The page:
Tax-relief restrictions should be scrapped and the government must issue more long-dated and index-linked gilts, the National Association of Pension Funds (NAPF) says.
The trade body has put forward proposals to the chancellor of the exchequer ahead of next month's Budget.
The NAPF's budget submission - published today - highlighted two key proposals for the government: to abandon its "complex and costly" proposals on the tax treatment of pensions; and to increase the supply of long-dated and index-linked gilts.
The NAPF warned the government's tax regime would not just affect the top 1% of earners - but could in fact hit those earning between £40,000 and £80,000 a year.
It used case studies to illustrate how many employers could be caught for random and arbitrary reasons, such as receiving performance bonuses, relocation packages and redundancy payments.
It also warned that the government's tax regime is likely to disengage senior company decision makers from pensions, which could further undermine pension provision across the income scale if, ultimately, schemes close.
Research from the NAPF also suggested the government's proposals as they stand would almost certainly not result in the projected yield of £3.1bn - but more like between £900m and £1.5bn.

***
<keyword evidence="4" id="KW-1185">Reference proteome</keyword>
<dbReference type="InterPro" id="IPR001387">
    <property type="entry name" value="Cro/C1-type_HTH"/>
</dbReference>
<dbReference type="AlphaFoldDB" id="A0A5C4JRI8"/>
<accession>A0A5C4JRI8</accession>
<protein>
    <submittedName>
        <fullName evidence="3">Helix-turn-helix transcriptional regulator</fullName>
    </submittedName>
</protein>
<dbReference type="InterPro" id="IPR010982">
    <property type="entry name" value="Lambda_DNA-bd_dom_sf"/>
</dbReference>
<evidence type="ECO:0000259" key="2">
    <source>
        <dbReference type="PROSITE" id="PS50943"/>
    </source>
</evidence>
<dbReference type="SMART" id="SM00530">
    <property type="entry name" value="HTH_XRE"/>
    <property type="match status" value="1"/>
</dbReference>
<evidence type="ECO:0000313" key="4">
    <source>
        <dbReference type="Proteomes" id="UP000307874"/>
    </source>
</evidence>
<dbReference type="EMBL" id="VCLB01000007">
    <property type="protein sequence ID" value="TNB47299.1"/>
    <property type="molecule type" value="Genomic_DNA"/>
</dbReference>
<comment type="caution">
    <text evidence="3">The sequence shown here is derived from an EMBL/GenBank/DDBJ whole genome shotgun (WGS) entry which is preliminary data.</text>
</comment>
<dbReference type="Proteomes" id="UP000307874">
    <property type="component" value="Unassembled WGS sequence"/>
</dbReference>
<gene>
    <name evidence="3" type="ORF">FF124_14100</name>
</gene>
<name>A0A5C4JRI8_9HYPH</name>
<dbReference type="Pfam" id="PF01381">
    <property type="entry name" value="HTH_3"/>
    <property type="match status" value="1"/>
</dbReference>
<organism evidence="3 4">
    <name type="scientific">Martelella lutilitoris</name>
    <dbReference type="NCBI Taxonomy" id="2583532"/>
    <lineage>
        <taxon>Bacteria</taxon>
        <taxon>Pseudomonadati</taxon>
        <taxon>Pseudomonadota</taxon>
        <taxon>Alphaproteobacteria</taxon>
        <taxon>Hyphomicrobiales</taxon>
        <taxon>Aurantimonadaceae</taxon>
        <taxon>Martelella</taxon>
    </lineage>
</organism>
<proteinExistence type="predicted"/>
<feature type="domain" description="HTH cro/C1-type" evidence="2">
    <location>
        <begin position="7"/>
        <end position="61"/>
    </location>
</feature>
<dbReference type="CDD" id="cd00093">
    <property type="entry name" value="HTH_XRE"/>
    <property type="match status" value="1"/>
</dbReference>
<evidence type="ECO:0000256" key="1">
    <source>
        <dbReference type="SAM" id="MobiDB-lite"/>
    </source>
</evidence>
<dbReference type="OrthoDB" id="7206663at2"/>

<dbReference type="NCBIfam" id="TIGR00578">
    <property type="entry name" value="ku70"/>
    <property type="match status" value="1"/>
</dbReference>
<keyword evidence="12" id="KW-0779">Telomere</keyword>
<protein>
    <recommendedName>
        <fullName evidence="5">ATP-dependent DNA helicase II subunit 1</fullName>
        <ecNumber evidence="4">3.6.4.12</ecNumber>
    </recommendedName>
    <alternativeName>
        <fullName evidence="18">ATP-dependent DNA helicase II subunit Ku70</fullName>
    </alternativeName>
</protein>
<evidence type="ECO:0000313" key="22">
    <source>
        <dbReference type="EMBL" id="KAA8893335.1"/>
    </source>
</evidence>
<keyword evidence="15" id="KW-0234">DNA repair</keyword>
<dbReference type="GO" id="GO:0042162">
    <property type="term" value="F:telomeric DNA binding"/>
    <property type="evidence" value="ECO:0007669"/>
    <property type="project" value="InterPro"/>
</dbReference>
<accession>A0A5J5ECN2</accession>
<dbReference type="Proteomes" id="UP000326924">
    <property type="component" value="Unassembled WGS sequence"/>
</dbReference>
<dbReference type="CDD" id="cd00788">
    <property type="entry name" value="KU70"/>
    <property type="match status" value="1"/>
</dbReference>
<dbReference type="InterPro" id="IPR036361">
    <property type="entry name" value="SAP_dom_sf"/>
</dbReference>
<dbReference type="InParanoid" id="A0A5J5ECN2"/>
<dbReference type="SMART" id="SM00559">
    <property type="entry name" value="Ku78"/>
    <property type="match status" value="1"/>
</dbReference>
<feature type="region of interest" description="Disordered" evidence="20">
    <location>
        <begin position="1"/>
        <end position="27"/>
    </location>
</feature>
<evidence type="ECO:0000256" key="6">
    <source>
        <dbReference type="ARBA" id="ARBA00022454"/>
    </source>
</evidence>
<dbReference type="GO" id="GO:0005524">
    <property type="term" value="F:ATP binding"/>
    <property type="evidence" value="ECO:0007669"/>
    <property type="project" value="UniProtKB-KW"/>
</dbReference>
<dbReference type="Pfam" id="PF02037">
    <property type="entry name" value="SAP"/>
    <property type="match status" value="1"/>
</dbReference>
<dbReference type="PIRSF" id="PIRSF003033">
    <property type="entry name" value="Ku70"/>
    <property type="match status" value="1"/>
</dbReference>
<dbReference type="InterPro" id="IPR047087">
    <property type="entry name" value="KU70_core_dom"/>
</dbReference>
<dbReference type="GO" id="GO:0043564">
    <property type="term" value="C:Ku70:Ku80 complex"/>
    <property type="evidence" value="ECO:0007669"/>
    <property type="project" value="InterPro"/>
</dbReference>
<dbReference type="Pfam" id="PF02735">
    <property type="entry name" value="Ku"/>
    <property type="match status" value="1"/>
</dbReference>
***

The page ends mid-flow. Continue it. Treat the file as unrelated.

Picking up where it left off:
As a solution, the NAPF has proposed reducing the annual allowance for tax-favoured pension contributions from £245,000 to a range between £45,000 and £60,000.
It says this would raise much-needed additional tax revenues while still enabling a member to save up to the lifetime allowance of £1.75m.
The proposal also reiterates the NAPF's call for increased issuance of long-date index linked gilts.
NAPF chief executive Joanne Segars says: "Our simpler approach to pensions taxation will avoid the arbitrary and unfair effects of the government's proposals - too many people outside the government's target income group are at risk of facing high tax bills just for saving in a pension scheme.
"The government should also support workplace provision by skewing gilt issuance to the long and index-linked end of the spectrum."
NAPF chairman Lindsay Tomlinson reiterated calls for the government's last budget of this parliament to be a budget for pensions.
Tomlinson says: "The rapid decline in defined benefit provision is not just a future problem. It is actually having very important investment consequences which are immediate and which are likely to be deeply damaging to the UK economy.
"And even worse, although people are not happy about the symptoms that they recognise, no-one seems to see through to the underlying condition, let alone to be taking any mitigating action."
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